A 4.8 earthquake is felt throughout La Palma and in parts of Tenerife
The 24-hour monitoring volcanic surveillance network of the National Geographic Institute (IGN) recorded a total of 76 earthquakes yesterday associated with the eruption of the Cumbre Vieja volcano, about twenty of them with magnitudes greater than 3 (mbLG).
Specifically, the one with the highest magnitude of 4.8 (mbLg), the highest to date, was southwest of the municipality of Villa de Mazo at 10:58pm last night at a depth of 39km and an intensity of IV on the EMS scale.
This tremor was felt in numerous towns throughout La Palma, and even in some parts of La Gomera and Tenerife including Icod de Los Vinos and El Ortigal, in La Laguna.
During the rest of the night, 14 earthquakes were recorded, the largest of which was 3.4 mbLg, located northeast of the municipality of Fuencaliente at 2.54am.
Why can an earthquake have different magnitude?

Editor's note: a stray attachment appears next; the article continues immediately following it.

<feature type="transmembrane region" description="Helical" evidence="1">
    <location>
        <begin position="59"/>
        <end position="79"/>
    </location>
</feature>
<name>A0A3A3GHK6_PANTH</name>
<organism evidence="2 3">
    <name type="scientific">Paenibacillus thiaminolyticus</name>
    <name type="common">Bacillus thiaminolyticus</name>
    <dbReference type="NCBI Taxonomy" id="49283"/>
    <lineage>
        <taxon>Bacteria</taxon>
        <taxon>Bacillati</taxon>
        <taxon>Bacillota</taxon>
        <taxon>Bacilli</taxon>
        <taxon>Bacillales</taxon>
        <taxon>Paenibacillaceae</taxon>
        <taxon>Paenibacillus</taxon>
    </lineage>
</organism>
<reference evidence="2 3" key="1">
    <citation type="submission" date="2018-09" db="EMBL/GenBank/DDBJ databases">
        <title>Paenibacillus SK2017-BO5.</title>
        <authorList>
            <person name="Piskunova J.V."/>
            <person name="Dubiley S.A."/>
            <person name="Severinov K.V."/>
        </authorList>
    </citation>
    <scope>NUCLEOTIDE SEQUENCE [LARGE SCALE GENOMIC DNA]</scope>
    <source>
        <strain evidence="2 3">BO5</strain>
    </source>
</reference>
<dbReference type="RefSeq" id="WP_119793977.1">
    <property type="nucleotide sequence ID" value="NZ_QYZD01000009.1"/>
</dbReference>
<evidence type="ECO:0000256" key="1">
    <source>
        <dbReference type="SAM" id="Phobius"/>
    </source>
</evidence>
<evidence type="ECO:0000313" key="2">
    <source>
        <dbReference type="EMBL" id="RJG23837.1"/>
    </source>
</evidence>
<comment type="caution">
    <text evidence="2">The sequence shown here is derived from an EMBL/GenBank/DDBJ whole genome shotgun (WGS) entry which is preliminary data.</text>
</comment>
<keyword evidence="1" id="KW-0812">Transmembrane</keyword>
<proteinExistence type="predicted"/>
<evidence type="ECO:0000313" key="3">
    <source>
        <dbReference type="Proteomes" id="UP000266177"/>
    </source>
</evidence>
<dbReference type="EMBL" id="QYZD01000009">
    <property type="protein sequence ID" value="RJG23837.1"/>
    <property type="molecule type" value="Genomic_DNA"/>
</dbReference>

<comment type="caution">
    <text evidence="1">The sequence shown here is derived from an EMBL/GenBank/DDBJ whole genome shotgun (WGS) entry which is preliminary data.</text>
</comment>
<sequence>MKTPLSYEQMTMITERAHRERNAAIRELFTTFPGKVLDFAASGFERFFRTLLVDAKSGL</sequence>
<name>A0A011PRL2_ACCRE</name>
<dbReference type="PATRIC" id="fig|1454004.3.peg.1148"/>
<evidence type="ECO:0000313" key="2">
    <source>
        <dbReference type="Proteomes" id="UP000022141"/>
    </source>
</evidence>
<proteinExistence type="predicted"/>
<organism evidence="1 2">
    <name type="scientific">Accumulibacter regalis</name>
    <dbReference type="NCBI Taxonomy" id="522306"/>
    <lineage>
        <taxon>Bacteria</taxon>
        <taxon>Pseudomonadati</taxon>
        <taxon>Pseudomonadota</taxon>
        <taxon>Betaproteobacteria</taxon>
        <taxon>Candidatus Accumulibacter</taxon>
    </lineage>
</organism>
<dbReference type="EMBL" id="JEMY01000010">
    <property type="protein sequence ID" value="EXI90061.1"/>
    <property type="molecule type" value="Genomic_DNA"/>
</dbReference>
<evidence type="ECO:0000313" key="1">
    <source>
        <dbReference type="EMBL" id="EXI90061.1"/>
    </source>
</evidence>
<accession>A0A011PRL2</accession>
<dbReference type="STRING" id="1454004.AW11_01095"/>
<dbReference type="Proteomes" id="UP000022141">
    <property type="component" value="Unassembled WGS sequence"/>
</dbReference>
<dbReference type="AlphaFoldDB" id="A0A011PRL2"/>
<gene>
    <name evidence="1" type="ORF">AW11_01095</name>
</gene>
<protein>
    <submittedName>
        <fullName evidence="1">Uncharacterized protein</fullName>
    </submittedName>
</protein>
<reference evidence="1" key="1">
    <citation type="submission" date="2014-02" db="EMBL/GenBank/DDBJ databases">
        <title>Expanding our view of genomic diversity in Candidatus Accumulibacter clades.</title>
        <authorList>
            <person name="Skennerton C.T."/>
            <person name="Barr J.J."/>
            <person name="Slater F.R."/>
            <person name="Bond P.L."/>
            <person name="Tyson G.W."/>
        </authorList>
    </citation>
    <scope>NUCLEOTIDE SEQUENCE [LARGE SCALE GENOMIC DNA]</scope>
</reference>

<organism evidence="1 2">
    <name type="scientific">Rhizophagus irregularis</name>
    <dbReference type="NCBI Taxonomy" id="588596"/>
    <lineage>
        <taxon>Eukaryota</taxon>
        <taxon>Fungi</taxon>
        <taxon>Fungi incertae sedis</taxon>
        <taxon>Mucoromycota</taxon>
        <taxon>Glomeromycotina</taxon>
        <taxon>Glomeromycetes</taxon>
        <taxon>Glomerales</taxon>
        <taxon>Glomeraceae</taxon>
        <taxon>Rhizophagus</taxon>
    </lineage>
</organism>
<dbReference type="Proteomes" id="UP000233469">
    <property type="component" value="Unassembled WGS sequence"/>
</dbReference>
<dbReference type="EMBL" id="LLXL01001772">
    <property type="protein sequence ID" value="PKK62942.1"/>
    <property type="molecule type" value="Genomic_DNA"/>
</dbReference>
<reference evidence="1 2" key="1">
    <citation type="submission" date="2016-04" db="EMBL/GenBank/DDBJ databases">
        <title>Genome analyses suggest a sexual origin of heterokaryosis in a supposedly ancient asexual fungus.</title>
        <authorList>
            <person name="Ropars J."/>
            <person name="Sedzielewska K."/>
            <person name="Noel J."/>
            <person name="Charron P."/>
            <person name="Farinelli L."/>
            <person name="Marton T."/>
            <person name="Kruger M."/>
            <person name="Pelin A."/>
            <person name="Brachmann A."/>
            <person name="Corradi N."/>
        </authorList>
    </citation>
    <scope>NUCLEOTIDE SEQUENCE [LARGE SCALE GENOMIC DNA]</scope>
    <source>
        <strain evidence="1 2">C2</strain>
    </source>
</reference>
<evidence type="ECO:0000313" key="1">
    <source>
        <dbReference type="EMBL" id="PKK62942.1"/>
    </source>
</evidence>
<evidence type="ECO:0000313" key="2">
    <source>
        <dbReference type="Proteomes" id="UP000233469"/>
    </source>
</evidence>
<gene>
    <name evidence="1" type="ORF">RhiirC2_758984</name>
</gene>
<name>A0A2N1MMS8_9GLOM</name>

Involcan have explained that there are different scales to measure the magnitude of an earthquake. They use the generally accepted (Ml) scale developed by the American seismologist Richter, the most used in seismological and volcanological observatories.
On the contrary, the National Geographic Institute (IGN) uses the mbLg scale developed by researchers of the IGN itself. The only universal use scale would be Mw (moment magnitude) which unfortunately is hard to calculate in real-time.
Also, remember that the value of magnitude depends on the location of the hypocentre and a review of it can imply a change of magnitude. Finally, note that the magnitude of an earthquake is based on a statistical estimate, as its value is always subject to an uncertainty of at least ± 0.2